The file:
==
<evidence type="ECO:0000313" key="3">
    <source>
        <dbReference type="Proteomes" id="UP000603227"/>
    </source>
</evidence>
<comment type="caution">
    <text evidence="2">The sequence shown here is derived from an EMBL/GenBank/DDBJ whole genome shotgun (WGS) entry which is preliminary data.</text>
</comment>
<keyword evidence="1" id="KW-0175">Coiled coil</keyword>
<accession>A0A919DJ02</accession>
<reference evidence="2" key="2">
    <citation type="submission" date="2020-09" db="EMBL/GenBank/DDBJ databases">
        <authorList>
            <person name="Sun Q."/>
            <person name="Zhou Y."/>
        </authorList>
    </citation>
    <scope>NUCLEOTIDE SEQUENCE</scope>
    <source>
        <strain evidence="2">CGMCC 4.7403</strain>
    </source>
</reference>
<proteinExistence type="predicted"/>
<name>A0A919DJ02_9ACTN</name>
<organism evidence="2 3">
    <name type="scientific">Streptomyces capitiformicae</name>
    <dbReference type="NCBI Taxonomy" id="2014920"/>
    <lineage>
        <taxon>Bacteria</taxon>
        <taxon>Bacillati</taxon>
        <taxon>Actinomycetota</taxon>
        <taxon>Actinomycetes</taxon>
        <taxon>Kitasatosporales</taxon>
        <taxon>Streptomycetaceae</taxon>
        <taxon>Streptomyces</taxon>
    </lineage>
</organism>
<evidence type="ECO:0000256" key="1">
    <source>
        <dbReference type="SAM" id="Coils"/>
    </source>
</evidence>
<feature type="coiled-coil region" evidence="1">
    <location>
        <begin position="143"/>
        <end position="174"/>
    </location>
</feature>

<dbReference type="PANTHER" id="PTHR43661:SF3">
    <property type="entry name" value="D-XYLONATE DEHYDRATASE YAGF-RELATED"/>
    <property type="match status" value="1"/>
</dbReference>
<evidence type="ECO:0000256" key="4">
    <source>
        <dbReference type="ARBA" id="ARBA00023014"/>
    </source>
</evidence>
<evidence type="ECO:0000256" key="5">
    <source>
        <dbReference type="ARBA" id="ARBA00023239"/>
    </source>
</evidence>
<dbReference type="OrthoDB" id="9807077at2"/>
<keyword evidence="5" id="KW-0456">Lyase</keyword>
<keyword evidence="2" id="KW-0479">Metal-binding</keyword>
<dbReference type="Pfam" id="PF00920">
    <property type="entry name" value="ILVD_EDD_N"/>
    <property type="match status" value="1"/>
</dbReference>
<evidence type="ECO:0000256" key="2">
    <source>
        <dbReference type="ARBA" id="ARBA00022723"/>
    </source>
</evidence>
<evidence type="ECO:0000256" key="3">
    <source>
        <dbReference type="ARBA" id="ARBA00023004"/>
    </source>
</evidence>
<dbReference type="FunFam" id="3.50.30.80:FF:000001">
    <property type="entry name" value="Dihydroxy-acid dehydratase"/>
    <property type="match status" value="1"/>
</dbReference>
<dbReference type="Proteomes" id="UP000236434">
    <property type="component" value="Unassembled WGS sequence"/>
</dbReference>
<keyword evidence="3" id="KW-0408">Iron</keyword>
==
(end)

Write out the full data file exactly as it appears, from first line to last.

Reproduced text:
<evidence type="ECO:0000313" key="3">
    <source>
        <dbReference type="Proteomes" id="UP000603227"/>
    </source>
</evidence>
<comment type="caution">
    <text evidence="2">The sequence shown here is derived from an EMBL/GenBank/DDBJ whole genome shotgun (WGS) entry which is preliminary data.</text>
</comment>
<keyword evidence="1" id="KW-0175">Coiled coil</keyword>
<accession>A0A919DJ02</accession>
<reference evidence="2" key="2">
    <citation type="submission" date="2020-09" db="EMBL/GenBank/DDBJ databases">
        <authorList>
            <person name="Sun Q."/>
            <person name="Zhou Y."/>
        </authorList>
    </citation>
    <scope>NUCLEOTIDE SEQUENCE</scope>
    <source>
        <strain evidence="2">CGMCC 4.7403</strain>
    </source>
</reference>
<proteinExistence type="predicted"/>
<name>A0A919DJ02_9ACTN</name>
<organism evidence="2 3">
    <name type="scientific">Streptomyces capitiformicae</name>
    <dbReference type="NCBI Taxonomy" id="2014920"/>
    <lineage>
        <taxon>Bacteria</taxon>
        <taxon>Bacillati</taxon>
        <taxon>Actinomycetota</taxon>
        <taxon>Actinomycetes</taxon>
        <taxon>Kitasatosporales</taxon>
        <taxon>Streptomycetaceae</taxon>
        <taxon>Streptomyces</taxon>
    </lineage>
</organism>
<evidence type="ECO:0000256" key="1">
    <source>
        <dbReference type="SAM" id="Coils"/>
    </source>
</evidence>
<feature type="coiled-coil region" evidence="1">
    <location>
        <begin position="143"/>
        <end position="174"/>
    </location>
</feature>

<dbReference type="PANTHER" id="PTHR43661:SF3">
    <property type="entry name" value="D-XYLONATE DEHYDRATASE YAGF-RELATED"/>
    <property type="match status" value="1"/>
</dbReference>
<evidence type="ECO:0000256" key="4">
    <source>
        <dbReference type="ARBA" id="ARBA00023014"/>
    </source>
</evidence>
<evidence type="ECO:0000256" key="5">
    <source>
        <dbReference type="ARBA" id="ARBA00023239"/>
    </source>
</evidence>
<dbReference type="OrthoDB" id="9807077at2"/>
<keyword evidence="5" id="KW-0456">Lyase</keyword>
<keyword evidence="2" id="KW-0479">Metal-binding</keyword>
<dbReference type="Pfam" id="PF00920">
    <property type="entry name" value="ILVD_EDD_N"/>
    <property type="match status" value="1"/>
</dbReference>
<evidence type="ECO:0000256" key="2">
    <source>
        <dbReference type="ARBA" id="ARBA00022723"/>
    </source>
</evidence>
<evidence type="ECO:0000256" key="3">
    <source>
        <dbReference type="ARBA" id="ARBA00023004"/>
    </source>
</evidence>
<dbReference type="FunFam" id="3.50.30.80:FF:000001">
    <property type="entry name" value="Dihydroxy-acid dehydratase"/>
    <property type="match status" value="1"/>
</dbReference>
<dbReference type="Proteomes" id="UP000236434">
    <property type="component" value="Unassembled WGS sequence"/>
</dbReference>
<keyword evidence="3" id="KW-0408">Iron</keyword>